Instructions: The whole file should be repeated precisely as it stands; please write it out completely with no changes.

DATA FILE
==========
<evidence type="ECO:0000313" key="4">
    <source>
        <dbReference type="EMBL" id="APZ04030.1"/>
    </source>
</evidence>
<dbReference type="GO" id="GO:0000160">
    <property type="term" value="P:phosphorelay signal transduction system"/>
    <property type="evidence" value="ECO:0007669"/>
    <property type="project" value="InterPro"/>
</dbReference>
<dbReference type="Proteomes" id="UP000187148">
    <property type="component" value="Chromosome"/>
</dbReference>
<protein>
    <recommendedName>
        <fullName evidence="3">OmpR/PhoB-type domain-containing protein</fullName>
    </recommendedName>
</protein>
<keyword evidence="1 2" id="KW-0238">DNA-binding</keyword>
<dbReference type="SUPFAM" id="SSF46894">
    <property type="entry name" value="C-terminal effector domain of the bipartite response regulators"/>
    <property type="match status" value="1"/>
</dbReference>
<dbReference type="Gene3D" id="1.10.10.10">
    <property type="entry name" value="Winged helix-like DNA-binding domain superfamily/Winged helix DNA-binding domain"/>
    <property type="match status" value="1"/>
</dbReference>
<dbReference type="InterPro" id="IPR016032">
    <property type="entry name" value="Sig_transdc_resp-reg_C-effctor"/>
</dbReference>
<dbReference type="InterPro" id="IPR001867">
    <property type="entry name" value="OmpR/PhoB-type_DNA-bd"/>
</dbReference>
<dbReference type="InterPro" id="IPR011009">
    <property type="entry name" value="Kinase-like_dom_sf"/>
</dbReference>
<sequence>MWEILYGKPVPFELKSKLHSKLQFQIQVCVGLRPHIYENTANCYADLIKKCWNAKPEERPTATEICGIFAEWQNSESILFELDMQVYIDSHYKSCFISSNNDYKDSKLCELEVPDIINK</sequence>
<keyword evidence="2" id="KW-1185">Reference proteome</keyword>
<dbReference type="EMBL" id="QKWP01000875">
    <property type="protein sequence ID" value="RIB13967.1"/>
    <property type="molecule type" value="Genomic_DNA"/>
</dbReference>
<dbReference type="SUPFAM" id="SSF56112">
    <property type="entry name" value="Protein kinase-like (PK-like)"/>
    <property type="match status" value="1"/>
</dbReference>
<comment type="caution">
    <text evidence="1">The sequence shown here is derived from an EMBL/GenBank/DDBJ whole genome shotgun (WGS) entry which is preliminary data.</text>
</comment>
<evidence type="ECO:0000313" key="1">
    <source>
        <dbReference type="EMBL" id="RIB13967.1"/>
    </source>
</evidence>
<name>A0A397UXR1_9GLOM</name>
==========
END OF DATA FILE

<evidence type="ECO:0000313" key="4">
    <source>
        <dbReference type="EMBL" id="APZ04030.1"/>
    </source>
</evidence>
<dbReference type="GO" id="GO:0000160">
    <property type="term" value="P:phosphorelay signal transduction system"/>
    <property type="evidence" value="ECO:0007669"/>
    <property type="project" value="InterPro"/>
</dbReference>
<dbReference type="Proteomes" id="UP000187148">
    <property type="component" value="Chromosome"/>
</dbReference>
<protein>
    <recommendedName>
        <fullName evidence="3">OmpR/PhoB-type domain-containing protein</fullName>
    </recommendedName>
</protein>
<keyword evidence="1 2" id="KW-0238">DNA-binding</keyword>
<dbReference type="SUPFAM" id="SSF46894">
    <property type="entry name" value="C-terminal effector domain of the bipartite response regulators"/>
    <property type="match status" value="1"/>
</dbReference>
<dbReference type="Gene3D" id="1.10.10.10">
    <property type="entry name" value="Winged helix-like DNA-binding domain superfamily/Winged helix DNA-binding domain"/>
    <property type="match status" value="1"/>
</dbReference>
<dbReference type="InterPro" id="IPR016032">
    <property type="entry name" value="Sig_transdc_resp-reg_C-effctor"/>
</dbReference>
<dbReference type="InterPro" id="IPR001867">
    <property type="entry name" value="OmpR/PhoB-type_DNA-bd"/>
</dbReference>
<dbReference type="InterPro" id="IPR011009">
    <property type="entry name" value="Kinase-like_dom_sf"/>
</dbReference>
<sequence>MWEILYGKPVPFELKSKLHSKLQFQIQVCVGLRPHIYENTANCYADLIKKCWNAKPEERPTATEICGIFAEWQNSESILFELDMQVYIDSHYKSCFISSNNDYKDSKLCELEVPDIINK</sequence>
<keyword evidence="2" id="KW-1185">Reference proteome</keyword>
<dbReference type="EMBL" id="QKWP01000875">
    <property type="protein sequence ID" value="RIB13967.1"/>
    <property type="molecule type" value="Genomic_DNA"/>
</dbReference>
<dbReference type="SUPFAM" id="SSF56112">
    <property type="entry name" value="Protein kinase-like (PK-like)"/>
    <property type="match status" value="1"/>
</dbReference>
<comment type="caution">
    <text evidence="1">The sequence shown here is derived from an EMBL/GenBank/DDBJ whole genome shotgun (WGS) entry which is preliminary data.</text>
</comment>
<evidence type="ECO:0000313" key="1">
    <source>
        <dbReference type="EMBL" id="RIB13967.1"/>
    </source>
</evidence>
<name>A0A397UXR1_9GLOM</name>